# Thread: Differential Eq stuck again

1. ## Differential Eq stuck again

A radioactive substance decays at a rate directly proportional to the amount present. If the substance is present in the amount of $\displaystyle Qo g$ initially $\displaystyle (t = 0)$, find the amount present at any time $\displaystyle t$.

I started off using the restricted growth model of

$\displaystyle dQ/dt = kQ(C-Q)$

That is about as far as I made it.

2. Originally Posted by vodka
A radioactive substance decays at a rate directly proportional to the amount present. If the substance is present in the amount of $\displaystyle Qo g$ initially $\displaystyle (t = 0)$, find the amount present at any time $\displaystyle t$.

I started off using the restricted growth model of

$\displaystyle dQ/dt = kQ(C-Q)$

That is about as far as I made it.
Well I can help you integrate that:

$\displaystyle \frac{dQ}{dt} = kQ(C-Q) \Rightarrow \int_{Q_0}^{Q} \frac{dQ}{Q(C-Q)} = \int_0^t k\, dt$

Now $\displaystyle \frac1{Q(C-Q)} = \frac1{C}\left(\frac1{Q} + \frac1{C-Q}\right)$,

$\displaystyle \int_{Q_0}^{Q} \frac{dQ}{Q(C-Q)} = \int_0^t k\, dt \Rightarrow \frac1{C}\left(\int_{Q_0}^{Q} \frac{dQ}{Q} + \int_{Q_0}^{Q} \frac{dQ}{C-Q}\right) = kt$

$\displaystyle \frac1{C}\left(\ln\left(\frac{Q}{Q_0}\right) - \ln\left(\frac{C - Q}{C - Q_0}\right) \right) = kt$

$\displaystyle \left(\frac{Q(C - Q_0)}{Q_0(C - Q)}\right) = e^{Ckt}$

$\displaystyle Q = \frac{CQ_0}{Q_0 + (C- Q_0)e^{-Ckt}}$

3. After making the following substitution:

$\displaystyle z = \frac{1} {Q}$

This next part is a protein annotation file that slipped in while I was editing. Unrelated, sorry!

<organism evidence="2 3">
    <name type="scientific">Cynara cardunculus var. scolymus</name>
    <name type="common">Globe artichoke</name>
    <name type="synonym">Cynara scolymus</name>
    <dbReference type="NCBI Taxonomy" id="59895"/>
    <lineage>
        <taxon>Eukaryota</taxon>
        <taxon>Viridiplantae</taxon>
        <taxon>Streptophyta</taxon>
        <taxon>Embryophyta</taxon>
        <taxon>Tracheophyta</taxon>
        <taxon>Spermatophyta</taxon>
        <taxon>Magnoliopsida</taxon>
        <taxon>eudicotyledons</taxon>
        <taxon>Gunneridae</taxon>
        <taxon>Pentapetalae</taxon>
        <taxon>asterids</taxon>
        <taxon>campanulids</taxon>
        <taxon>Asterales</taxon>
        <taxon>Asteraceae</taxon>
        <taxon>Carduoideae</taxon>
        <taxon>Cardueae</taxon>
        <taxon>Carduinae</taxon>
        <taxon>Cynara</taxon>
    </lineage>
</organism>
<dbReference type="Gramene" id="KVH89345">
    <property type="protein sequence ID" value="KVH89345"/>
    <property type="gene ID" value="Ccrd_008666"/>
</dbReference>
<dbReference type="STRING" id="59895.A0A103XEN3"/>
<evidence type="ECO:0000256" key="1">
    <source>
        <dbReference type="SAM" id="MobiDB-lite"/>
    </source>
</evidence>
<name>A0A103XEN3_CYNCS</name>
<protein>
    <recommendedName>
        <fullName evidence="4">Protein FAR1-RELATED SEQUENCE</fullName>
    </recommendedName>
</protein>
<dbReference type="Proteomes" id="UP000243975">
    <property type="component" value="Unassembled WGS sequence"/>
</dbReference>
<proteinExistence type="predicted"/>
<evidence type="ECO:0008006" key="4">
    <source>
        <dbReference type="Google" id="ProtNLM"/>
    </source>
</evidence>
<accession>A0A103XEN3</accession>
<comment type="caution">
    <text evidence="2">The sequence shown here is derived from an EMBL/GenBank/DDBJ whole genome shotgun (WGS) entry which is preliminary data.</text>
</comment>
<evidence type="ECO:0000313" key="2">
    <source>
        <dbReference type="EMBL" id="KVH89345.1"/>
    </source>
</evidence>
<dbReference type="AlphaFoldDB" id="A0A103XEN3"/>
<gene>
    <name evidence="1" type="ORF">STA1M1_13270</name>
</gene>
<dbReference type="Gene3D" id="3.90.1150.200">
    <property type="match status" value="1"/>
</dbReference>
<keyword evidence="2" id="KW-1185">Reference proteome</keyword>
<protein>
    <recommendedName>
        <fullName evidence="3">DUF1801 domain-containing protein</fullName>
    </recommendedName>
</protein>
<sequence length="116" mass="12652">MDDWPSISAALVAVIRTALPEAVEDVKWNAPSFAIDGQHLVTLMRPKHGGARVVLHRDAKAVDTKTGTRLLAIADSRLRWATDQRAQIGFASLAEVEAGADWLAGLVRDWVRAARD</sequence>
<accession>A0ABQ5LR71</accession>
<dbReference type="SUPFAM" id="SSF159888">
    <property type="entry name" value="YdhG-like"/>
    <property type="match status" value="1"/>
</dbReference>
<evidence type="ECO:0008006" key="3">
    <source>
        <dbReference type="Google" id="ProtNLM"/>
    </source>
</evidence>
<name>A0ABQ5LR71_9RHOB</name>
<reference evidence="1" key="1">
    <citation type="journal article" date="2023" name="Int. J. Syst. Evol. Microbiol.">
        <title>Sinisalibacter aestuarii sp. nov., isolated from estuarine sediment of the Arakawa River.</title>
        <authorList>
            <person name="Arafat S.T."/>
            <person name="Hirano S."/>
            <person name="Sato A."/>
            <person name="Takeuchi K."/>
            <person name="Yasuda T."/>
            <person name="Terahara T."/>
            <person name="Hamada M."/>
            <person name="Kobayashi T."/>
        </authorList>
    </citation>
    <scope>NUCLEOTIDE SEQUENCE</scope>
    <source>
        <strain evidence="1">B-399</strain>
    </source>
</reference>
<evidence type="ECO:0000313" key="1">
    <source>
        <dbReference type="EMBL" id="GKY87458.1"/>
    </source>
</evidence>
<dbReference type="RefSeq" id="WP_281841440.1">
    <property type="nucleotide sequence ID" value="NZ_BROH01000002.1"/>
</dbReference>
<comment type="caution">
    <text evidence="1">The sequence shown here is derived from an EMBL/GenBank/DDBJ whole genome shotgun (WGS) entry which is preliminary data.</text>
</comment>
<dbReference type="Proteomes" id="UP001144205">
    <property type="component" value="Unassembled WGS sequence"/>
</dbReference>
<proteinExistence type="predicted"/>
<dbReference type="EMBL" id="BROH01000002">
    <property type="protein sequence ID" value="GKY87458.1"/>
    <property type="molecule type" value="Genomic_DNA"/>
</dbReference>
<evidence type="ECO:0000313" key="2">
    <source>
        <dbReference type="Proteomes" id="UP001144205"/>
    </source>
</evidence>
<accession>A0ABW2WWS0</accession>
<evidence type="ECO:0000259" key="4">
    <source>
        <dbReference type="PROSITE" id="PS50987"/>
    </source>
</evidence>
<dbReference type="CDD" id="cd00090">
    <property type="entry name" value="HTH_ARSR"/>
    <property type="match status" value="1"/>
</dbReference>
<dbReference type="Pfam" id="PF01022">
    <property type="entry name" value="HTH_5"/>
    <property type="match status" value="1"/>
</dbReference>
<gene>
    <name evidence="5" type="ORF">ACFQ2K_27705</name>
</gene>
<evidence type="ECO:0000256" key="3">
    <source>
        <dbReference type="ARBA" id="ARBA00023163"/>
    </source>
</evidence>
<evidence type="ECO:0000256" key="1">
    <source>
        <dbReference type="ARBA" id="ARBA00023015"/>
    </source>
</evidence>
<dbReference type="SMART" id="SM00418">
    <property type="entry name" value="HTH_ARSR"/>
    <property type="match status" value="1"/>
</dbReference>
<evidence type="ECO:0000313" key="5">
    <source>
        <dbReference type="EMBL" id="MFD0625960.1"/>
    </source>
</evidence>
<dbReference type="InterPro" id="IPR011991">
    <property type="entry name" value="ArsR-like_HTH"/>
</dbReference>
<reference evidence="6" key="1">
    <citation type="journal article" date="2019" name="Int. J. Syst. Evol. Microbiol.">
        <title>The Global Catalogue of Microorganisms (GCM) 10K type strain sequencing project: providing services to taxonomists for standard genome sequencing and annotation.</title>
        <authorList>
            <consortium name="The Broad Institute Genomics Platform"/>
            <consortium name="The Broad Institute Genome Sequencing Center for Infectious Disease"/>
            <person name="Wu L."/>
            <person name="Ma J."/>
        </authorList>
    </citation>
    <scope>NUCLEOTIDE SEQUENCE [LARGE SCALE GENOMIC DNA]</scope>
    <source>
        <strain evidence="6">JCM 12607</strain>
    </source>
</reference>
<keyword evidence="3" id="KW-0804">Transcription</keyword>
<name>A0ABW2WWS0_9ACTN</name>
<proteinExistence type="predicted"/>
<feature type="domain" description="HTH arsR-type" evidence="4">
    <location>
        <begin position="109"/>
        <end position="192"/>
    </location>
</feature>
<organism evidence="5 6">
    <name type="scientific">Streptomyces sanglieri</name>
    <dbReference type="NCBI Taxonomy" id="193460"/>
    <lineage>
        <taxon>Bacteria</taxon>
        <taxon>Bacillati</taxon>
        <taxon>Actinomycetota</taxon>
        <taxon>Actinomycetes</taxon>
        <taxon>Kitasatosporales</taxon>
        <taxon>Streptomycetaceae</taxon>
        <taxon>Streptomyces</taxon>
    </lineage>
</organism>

we get the following simple ODE:

$\displaystyle \frac{{dz}} {{dt}} + kcz - k = 0$

I'm sure you'll be able to take it from here...

4. Originally Posted by vodka
A radioactive substance decays at a rate directly proportional to the amount present. If the substance is present in the amount of $\displaystyle Qo g$ initially $\displaystyle (t = 0)$, find the amount present at any time $\displaystyle t$.

I started off using the restricted growth model of

$\displaystyle dQ/dt = kQ(C-Q)$

That is about as far as I made it.
You apparently have the wrong equation. If Q' is directly proportional to Q then
$\displaystyle Q' = -kQ$
(negative because the amount present is getting smaller.)

I'm guessing you will have no trouble solving this equation, but if you do simply say so.

-Dan

5. Originally Posted by topsquark
You apparently have the wrong equation. If Q' is directly proportional to Q then
$\displaystyle Q' = -kQ$
(negative because the amount present is getting smaller.)

I'm guessing you will have no trouble solving this equation, but if you do simply say so.

-Dan

Cheers again thats what I was looking for,

$\displaystyle dQ/dt =-kQ$

$\displaystyle Q(0) = Qo$

6. Originally Posted by topsquark
You apparently have the wrong equation. If Q' is directly proportional to Q then
$\displaystyle Q' = -kQ$
(negative because the amount present is getting smaller.)
-Dan
I thought so too... But I thought probably the laws have changed over the past 4 years when I did not touch physics*

*Actually I just dont want to admit that I have got rusty